I was honoured to be a part of panel discussion at the recent Georgetown Law Center Symposium “The Shrinking Pyramid: Implications for Law Practice the Legal Profession.”
Several thoughts occurred to me while attending this event; one of which I’ll share with you now.
There was some discussion about the fact that lifelong partnership at one firm is a relic of the past; there is a constant merry-go-round of lateral partners moving from firm to firm to firm. We see this in Canada as well. Lateral hires typically move for more money (and sometimes for firm management reasons) but paying more money to a lateral hire means that her rate will also increase, which means that clients pay more.
From a firm management point of view, bringing in laterals with a “book” of business can be a very dubious proposition – most often these lawyers are more loyal to themselves than to their partners; so building a firm around a group of individuals who may leave at any time with their “book” is not a structurally sound decision. It also reduces the ability to make any long term investments, as laterals demand large immediate compensation for the revenues brought in by their “book” – failing which, they will leave.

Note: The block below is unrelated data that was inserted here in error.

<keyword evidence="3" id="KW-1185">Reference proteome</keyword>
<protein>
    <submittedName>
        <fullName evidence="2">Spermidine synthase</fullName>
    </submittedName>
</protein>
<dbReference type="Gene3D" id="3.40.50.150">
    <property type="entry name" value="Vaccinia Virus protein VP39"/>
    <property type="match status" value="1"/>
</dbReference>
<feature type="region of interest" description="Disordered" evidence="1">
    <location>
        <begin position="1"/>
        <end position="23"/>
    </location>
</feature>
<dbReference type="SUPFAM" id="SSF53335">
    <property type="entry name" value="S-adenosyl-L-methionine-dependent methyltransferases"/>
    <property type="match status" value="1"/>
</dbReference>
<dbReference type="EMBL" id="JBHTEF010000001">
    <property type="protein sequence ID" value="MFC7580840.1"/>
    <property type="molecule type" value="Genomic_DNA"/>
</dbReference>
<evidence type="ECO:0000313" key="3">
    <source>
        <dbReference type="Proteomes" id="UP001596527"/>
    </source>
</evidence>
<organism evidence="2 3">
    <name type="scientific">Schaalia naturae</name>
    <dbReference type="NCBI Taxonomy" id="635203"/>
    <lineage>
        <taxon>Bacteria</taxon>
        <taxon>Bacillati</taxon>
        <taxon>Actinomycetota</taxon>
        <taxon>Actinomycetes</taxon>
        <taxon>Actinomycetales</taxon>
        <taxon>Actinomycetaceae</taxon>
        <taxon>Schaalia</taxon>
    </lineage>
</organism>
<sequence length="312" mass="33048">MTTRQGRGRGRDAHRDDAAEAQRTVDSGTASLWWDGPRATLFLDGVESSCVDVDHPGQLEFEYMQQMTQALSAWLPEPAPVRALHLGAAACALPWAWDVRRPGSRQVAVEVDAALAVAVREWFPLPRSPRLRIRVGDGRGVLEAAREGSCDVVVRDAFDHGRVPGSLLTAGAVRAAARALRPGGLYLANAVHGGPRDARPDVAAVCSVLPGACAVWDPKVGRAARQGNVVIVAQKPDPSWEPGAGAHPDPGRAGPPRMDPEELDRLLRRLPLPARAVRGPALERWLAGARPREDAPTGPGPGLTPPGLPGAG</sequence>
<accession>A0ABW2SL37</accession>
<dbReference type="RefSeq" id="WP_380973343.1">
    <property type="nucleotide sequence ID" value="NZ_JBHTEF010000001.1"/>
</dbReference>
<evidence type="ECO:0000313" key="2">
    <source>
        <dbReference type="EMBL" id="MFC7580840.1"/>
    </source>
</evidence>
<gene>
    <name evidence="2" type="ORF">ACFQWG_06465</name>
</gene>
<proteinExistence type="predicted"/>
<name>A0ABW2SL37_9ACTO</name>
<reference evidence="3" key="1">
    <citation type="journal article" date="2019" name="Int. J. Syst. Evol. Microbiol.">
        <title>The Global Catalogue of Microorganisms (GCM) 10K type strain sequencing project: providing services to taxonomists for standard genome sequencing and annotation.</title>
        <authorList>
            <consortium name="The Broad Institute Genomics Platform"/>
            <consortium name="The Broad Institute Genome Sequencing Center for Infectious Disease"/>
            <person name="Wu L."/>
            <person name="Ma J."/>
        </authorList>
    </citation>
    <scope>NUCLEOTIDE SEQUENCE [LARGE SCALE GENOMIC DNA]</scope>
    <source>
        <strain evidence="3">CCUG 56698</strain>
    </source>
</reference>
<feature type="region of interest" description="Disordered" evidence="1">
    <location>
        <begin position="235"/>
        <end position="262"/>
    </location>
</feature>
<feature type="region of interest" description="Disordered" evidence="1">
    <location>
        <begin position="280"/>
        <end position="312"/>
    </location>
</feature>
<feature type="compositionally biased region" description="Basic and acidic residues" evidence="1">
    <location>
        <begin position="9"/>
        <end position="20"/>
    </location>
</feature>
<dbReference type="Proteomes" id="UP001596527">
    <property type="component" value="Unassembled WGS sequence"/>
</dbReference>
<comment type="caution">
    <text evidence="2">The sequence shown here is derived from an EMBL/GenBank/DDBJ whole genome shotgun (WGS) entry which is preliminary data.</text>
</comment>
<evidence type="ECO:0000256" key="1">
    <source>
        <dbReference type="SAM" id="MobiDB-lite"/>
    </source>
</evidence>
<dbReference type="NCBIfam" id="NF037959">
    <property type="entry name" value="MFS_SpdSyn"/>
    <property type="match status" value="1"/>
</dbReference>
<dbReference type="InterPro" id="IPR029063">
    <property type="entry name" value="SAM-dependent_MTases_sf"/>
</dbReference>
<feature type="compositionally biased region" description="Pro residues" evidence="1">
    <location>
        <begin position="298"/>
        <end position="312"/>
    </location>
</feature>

But firm strategy is also flawed when it demands that young lawyers go out and build a “book” of business in order to make partner. What is overlooked by firm management is that when that lawyer does follow instructions and build her “book,”she is then able to leave the firm with her “book.” Again, firms are setting themselves up for self-destruction.
The lateral merry-go round is exacerbated by clients who claim that they hire the lawyer, not the firm. This of course emboldens lawyers to be even more “me-centric” and less interested in the long term health of the firm, as the lawyer can simply leave with her “book” whenever she wants.
So we have an interesting circle of life.
The less loyalty that clients show firms, the more lateral movement increases, which in turn weakens firm structures, reduces the incentive for law firms to make long term investments in better and more efficient client service, which in turn increases legal fees paid by clients.